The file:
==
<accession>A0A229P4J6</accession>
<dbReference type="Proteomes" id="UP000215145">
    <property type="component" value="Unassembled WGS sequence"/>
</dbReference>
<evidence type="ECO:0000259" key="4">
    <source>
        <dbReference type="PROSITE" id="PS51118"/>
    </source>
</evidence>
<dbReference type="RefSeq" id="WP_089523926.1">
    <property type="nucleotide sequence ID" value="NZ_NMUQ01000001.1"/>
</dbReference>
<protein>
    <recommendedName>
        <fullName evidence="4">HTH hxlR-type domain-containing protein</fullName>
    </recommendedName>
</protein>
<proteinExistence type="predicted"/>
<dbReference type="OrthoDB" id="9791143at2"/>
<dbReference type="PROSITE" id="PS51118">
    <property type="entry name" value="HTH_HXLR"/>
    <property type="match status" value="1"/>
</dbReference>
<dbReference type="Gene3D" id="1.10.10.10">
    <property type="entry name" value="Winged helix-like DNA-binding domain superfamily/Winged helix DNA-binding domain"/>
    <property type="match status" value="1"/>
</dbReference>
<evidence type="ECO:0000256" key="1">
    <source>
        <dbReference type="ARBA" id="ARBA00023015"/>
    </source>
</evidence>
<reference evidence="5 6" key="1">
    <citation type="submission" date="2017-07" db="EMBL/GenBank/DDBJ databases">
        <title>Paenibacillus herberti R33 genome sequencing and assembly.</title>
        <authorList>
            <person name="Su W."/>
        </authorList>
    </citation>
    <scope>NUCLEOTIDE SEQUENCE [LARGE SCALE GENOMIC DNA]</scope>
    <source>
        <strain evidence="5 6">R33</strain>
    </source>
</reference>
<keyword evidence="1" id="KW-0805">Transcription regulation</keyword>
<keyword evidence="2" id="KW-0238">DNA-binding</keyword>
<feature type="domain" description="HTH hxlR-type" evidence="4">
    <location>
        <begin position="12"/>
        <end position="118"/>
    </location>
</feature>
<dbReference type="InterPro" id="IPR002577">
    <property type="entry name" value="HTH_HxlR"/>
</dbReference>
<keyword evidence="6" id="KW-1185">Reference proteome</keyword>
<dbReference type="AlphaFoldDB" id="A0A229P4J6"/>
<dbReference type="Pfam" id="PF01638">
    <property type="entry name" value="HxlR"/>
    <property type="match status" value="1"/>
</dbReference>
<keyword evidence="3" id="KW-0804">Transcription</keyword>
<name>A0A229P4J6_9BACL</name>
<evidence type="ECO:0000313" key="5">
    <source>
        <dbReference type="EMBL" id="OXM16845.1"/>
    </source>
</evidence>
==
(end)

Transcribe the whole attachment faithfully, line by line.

<accession>A0A229P4J6</accession>
<dbReference type="Proteomes" id="UP000215145">
    <property type="component" value="Unassembled WGS sequence"/>
</dbReference>
<evidence type="ECO:0000259" key="4">
    <source>
        <dbReference type="PROSITE" id="PS51118"/>
    </source>
</evidence>
<dbReference type="RefSeq" id="WP_089523926.1">
    <property type="nucleotide sequence ID" value="NZ_NMUQ01000001.1"/>
</dbReference>
<protein>
    <recommendedName>
        <fullName evidence="4">HTH hxlR-type domain-containing protein</fullName>
    </recommendedName>
</protein>
<proteinExistence type="predicted"/>
<dbReference type="OrthoDB" id="9791143at2"/>
<dbReference type="PROSITE" id="PS51118">
    <property type="entry name" value="HTH_HXLR"/>
    <property type="match status" value="1"/>
</dbReference>
<dbReference type="Gene3D" id="1.10.10.10">
    <property type="entry name" value="Winged helix-like DNA-binding domain superfamily/Winged helix DNA-binding domain"/>
    <property type="match status" value="1"/>
</dbReference>
<evidence type="ECO:0000256" key="1">
    <source>
        <dbReference type="ARBA" id="ARBA00023015"/>
    </source>
</evidence>
<reference evidence="5 6" key="1">
    <citation type="submission" date="2017-07" db="EMBL/GenBank/DDBJ databases">
        <title>Paenibacillus herberti R33 genome sequencing and assembly.</title>
        <authorList>
            <person name="Su W."/>
        </authorList>
    </citation>
    <scope>NUCLEOTIDE SEQUENCE [LARGE SCALE GENOMIC DNA]</scope>
    <source>
        <strain evidence="5 6">R33</strain>
    </source>
</reference>
<keyword evidence="1" id="KW-0805">Transcription regulation</keyword>
<keyword evidence="2" id="KW-0238">DNA-binding</keyword>
<feature type="domain" description="HTH hxlR-type" evidence="4">
    <location>
        <begin position="12"/>
        <end position="118"/>
    </location>
</feature>
<dbReference type="InterPro" id="IPR002577">
    <property type="entry name" value="HTH_HxlR"/>
</dbReference>
<keyword evidence="6" id="KW-1185">Reference proteome</keyword>
<dbReference type="AlphaFoldDB" id="A0A229P4J6"/>
<dbReference type="Pfam" id="PF01638">
    <property type="entry name" value="HxlR"/>
    <property type="match status" value="1"/>
</dbReference>
<keyword evidence="3" id="KW-0804">Transcription</keyword>
<name>A0A229P4J6_9BACL</name>
<evidence type="ECO:0000313" key="5">
    <source>
        <dbReference type="EMBL" id="OXM16845.1"/>
    </source>
</evidence>